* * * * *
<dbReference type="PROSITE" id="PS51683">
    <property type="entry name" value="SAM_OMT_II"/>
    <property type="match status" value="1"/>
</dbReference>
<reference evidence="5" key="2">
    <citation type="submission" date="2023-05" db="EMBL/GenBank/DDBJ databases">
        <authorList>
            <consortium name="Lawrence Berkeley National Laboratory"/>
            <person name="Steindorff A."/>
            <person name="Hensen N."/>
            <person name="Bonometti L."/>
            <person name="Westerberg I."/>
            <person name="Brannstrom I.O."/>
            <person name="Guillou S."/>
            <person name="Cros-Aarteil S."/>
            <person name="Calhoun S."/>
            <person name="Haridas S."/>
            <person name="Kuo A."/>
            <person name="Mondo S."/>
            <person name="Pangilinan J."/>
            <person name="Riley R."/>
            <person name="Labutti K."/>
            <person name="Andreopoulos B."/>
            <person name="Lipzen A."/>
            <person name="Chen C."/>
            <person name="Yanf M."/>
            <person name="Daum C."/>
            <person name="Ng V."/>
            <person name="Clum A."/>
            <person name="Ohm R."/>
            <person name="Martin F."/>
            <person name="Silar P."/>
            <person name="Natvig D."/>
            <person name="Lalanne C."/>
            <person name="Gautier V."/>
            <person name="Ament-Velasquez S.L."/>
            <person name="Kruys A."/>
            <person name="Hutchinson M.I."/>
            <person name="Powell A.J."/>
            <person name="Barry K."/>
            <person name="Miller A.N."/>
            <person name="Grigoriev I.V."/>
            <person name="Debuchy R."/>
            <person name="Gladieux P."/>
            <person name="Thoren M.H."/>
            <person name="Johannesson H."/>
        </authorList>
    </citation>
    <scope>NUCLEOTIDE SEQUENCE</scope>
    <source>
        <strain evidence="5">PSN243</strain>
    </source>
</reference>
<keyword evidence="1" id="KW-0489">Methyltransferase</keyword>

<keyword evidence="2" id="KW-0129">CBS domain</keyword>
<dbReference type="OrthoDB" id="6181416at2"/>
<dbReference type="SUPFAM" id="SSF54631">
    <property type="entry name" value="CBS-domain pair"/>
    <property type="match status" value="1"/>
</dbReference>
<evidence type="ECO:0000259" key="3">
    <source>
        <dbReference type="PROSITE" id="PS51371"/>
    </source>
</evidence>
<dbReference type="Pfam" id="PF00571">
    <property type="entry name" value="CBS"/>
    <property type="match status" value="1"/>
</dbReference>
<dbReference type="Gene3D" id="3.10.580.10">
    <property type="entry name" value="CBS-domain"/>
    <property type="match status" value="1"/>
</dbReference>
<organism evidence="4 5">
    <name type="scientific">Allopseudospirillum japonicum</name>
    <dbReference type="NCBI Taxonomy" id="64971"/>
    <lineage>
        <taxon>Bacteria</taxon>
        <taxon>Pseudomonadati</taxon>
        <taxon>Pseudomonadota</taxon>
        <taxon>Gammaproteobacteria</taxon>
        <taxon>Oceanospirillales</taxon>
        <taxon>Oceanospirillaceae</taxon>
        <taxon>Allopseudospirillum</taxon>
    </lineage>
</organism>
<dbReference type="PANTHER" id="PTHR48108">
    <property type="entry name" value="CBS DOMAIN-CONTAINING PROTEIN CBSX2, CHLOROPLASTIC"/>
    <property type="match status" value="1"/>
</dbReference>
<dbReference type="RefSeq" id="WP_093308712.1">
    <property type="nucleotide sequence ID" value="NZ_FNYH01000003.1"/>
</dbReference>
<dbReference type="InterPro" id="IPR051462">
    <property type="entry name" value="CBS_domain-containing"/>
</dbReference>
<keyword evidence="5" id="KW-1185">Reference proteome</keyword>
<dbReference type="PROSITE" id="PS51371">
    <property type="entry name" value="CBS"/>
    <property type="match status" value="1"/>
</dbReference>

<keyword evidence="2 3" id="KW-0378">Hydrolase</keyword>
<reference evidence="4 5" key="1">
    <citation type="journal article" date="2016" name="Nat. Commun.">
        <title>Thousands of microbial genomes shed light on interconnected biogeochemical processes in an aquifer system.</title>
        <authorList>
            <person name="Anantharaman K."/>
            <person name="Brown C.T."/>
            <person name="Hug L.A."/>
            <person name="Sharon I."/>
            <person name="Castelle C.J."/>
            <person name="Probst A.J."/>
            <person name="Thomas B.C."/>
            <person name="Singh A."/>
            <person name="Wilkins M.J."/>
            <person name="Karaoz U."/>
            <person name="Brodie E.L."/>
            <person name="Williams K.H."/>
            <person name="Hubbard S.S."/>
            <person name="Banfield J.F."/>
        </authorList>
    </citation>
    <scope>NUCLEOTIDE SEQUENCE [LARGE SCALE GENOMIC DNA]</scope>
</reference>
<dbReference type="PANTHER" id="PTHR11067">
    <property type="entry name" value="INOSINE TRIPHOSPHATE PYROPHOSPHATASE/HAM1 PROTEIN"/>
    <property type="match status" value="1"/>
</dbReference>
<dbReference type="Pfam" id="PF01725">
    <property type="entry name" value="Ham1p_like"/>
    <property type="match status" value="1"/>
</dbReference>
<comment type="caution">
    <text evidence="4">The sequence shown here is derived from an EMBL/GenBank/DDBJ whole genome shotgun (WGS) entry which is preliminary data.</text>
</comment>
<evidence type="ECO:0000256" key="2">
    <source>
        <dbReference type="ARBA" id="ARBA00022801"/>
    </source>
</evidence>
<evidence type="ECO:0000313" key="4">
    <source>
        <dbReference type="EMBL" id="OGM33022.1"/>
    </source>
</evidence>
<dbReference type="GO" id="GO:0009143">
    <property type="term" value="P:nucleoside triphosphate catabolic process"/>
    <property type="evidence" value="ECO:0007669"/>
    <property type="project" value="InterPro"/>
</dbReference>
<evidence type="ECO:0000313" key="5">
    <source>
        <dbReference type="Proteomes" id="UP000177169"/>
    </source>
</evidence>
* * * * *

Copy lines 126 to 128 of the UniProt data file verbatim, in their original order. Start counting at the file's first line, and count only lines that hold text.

    <property type="entry name" value="INOSINE TRIPHOSPHATE PYROPHOSPHATASE/HAM1 PROTEIN"/>
    <property type="match status" value="1"/>
</dbReference>